As more businesses downsize their data center operations in the move to the cloud, Oracle Executive Vice President of Converged Infrastructure Dave Donatelli discussed five ways companies can reduce their dependency on legacy data centers on-premises systems will coexist with the cloud for at least 10 years as stated by Oracle Executive Chairman and CTO Larry Ellison.
The Options are:
- From the data center to engineered systems and storage to public cloud. The benefit of this stepping-stone approach is that Oracle’s engineered systems are not only highly optimized for performance and efficiency, but are cloud-ready by design.
- From the data center to hybrid cloud to public cloud. In the hybrid model, companies run some IT workloads on premises and some in the cloud. When companies choose the same technologies in both places (as they can with Oracle), it’s like a cloud insurance policy, said Donatelli, because a common architecture makes for a seamless transition.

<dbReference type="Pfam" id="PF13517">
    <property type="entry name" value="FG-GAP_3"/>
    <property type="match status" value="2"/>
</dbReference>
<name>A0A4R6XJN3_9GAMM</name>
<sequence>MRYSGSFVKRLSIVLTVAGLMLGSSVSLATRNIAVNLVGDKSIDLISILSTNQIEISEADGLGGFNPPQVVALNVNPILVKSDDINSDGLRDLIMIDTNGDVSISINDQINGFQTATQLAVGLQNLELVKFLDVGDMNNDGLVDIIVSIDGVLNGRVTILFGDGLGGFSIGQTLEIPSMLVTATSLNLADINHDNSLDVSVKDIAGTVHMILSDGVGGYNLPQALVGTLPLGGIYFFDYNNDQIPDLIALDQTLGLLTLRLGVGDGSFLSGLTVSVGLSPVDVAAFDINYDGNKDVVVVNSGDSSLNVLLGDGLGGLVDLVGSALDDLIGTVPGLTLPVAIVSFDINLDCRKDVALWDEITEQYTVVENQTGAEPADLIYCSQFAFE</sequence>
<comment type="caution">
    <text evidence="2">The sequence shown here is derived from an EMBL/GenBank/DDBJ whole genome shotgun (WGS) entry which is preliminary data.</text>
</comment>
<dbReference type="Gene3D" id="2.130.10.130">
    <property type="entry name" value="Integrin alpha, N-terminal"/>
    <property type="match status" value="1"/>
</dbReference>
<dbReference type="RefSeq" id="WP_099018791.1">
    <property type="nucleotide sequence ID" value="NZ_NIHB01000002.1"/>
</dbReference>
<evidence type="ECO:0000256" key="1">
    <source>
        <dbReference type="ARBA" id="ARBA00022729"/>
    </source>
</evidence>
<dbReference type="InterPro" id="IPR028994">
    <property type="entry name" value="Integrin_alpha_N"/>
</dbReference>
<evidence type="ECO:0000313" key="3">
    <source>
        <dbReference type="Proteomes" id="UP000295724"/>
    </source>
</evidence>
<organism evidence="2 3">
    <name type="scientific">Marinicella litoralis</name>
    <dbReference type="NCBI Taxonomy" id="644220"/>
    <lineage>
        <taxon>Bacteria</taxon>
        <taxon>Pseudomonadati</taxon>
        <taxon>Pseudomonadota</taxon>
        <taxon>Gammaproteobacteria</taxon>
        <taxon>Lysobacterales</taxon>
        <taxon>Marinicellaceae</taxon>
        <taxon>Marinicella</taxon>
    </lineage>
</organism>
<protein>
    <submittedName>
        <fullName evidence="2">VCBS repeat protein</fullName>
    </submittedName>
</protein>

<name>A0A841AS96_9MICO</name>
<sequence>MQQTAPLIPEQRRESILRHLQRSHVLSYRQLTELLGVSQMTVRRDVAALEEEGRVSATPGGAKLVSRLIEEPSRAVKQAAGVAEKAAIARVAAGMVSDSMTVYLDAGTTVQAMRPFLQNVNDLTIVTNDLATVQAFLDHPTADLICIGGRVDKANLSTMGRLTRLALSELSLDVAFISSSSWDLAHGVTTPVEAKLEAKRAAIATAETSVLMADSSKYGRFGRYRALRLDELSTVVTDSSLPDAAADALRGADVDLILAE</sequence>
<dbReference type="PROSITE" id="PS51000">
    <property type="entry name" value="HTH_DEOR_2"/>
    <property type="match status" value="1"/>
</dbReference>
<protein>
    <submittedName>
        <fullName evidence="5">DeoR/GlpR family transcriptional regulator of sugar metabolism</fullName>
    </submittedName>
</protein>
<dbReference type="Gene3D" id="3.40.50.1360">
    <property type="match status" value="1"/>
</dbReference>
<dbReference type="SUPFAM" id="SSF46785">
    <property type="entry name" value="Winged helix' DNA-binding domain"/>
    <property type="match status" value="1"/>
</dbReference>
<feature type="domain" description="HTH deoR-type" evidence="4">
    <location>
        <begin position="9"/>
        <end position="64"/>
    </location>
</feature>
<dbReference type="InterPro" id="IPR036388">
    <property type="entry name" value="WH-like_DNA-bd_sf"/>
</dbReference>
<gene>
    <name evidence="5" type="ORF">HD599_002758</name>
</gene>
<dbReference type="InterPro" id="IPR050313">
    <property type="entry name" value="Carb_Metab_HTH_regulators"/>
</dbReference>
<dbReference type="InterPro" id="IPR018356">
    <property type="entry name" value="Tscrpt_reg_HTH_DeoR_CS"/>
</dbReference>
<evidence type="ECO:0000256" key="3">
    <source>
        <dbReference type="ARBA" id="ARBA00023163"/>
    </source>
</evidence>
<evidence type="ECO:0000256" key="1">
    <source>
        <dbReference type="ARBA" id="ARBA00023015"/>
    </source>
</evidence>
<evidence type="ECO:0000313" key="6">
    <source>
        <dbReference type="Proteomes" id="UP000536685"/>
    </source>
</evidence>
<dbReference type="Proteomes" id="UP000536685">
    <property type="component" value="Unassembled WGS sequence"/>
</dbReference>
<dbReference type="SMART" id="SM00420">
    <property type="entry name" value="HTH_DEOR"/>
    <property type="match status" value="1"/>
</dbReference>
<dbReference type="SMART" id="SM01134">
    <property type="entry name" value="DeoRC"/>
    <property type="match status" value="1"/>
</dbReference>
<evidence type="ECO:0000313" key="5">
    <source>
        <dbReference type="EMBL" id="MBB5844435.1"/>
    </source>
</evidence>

- From the data center to Oracle’s Cloud at Customer to public cloud. Oracle launched its Cloud at Customer program earlier this year with Oracle Public Cloud Machine, which provides the same platform and infrastructure services available in Oracle’s public cloud, at the same price, only this cloud resides at the customer’s own data center, behind the firewall. Oracle is now expanding the program with Exadata Public Cloud Machine and Big Data Public Cloud Machine.
- From the data center to private cloud to public cloud. Some companies build do-it-yourself private clouds, but that’s a lot of work. Oracle’s Private Cloud Appliance comes with compute, storage, and networking already integrated.
- From the data center directly to public cloud. Oracle’s complete cloud stack—SaaS, PaaS, and IaaS—can handle any workload, so companies can leave their data centers behind when they’re ready to do so.
Donatelli’s cloud roadmap presentation was followed by a joint presentation from John Fowler, Oracle executive vice president of systems, and Juan Loaiza, senior vice president of systems technology, who explained the performance, security, and cost benefits of systems in which software and hardware are engineered to work together.
“Co-engineering is what happens in the cloud,” said Loaiza. “You get an integrated stack from a cloud vendor, and we’ve been doing that for a long time.”